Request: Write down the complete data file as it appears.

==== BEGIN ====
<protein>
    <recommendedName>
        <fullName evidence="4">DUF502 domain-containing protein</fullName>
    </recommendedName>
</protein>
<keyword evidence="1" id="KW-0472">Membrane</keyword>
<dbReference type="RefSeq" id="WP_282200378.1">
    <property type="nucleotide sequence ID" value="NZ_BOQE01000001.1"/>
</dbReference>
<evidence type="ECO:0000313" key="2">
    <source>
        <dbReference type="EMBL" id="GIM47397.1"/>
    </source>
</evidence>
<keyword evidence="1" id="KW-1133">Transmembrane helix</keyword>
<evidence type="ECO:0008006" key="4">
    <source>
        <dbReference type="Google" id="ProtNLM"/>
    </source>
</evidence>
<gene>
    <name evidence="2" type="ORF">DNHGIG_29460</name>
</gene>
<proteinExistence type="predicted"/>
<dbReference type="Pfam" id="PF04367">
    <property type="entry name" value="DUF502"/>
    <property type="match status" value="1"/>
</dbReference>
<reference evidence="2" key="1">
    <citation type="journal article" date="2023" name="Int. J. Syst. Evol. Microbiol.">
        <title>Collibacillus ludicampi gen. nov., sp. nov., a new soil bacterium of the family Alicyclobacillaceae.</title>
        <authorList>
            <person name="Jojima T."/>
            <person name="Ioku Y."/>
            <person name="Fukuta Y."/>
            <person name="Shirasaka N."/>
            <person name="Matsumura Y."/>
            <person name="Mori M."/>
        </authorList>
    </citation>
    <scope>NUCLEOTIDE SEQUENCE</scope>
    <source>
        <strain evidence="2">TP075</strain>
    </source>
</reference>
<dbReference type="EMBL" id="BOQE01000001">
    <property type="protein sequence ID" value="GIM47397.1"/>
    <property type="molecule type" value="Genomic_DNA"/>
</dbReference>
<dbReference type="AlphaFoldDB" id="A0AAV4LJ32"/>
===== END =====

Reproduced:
<protein>
    <recommendedName>
        <fullName evidence="4">DUF502 domain-containing protein</fullName>
    </recommendedName>
</protein>
<keyword evidence="1" id="KW-0472">Membrane</keyword>
<dbReference type="RefSeq" id="WP_282200378.1">
    <property type="nucleotide sequence ID" value="NZ_BOQE01000001.1"/>
</dbReference>
<evidence type="ECO:0000313" key="2">
    <source>
        <dbReference type="EMBL" id="GIM47397.1"/>
    </source>
</evidence>
<keyword evidence="1" id="KW-1133">Transmembrane helix</keyword>
<evidence type="ECO:0008006" key="4">
    <source>
        <dbReference type="Google" id="ProtNLM"/>
    </source>
</evidence>
<gene>
    <name evidence="2" type="ORF">DNHGIG_29460</name>
</gene>
<proteinExistence type="predicted"/>
<dbReference type="Pfam" id="PF04367">
    <property type="entry name" value="DUF502"/>
    <property type="match status" value="1"/>
</dbReference>
<reference evidence="2" key="1">
    <citation type="journal article" date="2023" name="Int. J. Syst. Evol. Microbiol.">
        <title>Collibacillus ludicampi gen. nov., sp. nov., a new soil bacterium of the family Alicyclobacillaceae.</title>
        <authorList>
            <person name="Jojima T."/>
            <person name="Ioku Y."/>
            <person name="Fukuta Y."/>
            <person name="Shirasaka N."/>
            <person name="Matsumura Y."/>
            <person name="Mori M."/>
        </authorList>
    </citation>
    <scope>NUCLEOTIDE SEQUENCE</scope>
    <source>
        <strain evidence="2">TP075</strain>
    </source>
</reference>
<dbReference type="EMBL" id="BOQE01000001">
    <property type="protein sequence ID" value="GIM47397.1"/>
    <property type="molecule type" value="Genomic_DNA"/>
</dbReference>
<dbReference type="AlphaFoldDB" id="A0AAV4LJ32"/>